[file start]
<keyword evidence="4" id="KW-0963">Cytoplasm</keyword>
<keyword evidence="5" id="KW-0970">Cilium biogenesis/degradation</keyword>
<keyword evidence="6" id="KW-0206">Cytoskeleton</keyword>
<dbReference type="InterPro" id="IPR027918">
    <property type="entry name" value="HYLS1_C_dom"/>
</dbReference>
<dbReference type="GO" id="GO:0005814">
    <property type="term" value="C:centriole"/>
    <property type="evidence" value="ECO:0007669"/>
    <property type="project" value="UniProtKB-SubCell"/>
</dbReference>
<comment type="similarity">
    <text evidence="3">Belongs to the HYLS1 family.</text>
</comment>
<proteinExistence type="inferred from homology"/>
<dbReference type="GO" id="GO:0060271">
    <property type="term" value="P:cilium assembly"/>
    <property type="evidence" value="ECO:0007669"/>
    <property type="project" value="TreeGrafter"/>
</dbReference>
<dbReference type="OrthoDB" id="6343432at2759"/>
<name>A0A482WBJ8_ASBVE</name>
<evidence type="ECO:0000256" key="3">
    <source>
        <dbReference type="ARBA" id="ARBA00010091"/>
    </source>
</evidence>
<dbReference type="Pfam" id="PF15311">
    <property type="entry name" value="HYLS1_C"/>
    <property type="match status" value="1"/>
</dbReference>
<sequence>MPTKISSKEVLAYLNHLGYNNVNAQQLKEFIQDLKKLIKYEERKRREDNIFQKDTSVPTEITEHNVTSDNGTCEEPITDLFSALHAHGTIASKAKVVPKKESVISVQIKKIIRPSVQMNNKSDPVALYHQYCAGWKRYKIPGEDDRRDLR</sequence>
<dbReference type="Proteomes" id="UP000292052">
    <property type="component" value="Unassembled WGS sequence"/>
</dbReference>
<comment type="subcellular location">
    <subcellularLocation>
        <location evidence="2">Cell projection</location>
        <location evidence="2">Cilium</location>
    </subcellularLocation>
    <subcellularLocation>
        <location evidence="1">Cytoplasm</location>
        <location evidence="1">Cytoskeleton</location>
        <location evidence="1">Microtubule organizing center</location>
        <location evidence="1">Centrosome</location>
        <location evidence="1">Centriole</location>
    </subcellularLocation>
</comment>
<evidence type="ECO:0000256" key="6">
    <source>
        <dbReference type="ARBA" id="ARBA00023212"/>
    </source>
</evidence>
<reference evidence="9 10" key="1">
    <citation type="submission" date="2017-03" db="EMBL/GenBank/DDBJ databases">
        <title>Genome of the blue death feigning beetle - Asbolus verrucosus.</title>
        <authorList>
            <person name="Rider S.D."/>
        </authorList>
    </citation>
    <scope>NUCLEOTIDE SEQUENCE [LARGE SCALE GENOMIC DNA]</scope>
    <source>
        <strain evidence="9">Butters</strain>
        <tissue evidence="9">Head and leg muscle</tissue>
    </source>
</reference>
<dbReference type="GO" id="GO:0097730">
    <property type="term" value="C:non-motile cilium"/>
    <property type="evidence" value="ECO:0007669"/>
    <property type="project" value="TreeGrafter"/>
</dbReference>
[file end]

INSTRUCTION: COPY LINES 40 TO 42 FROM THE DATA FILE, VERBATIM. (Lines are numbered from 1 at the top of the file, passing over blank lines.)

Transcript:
    </subcellularLocation>
    <subcellularLocation>
        <location evidence="1">Cytoplasm</location>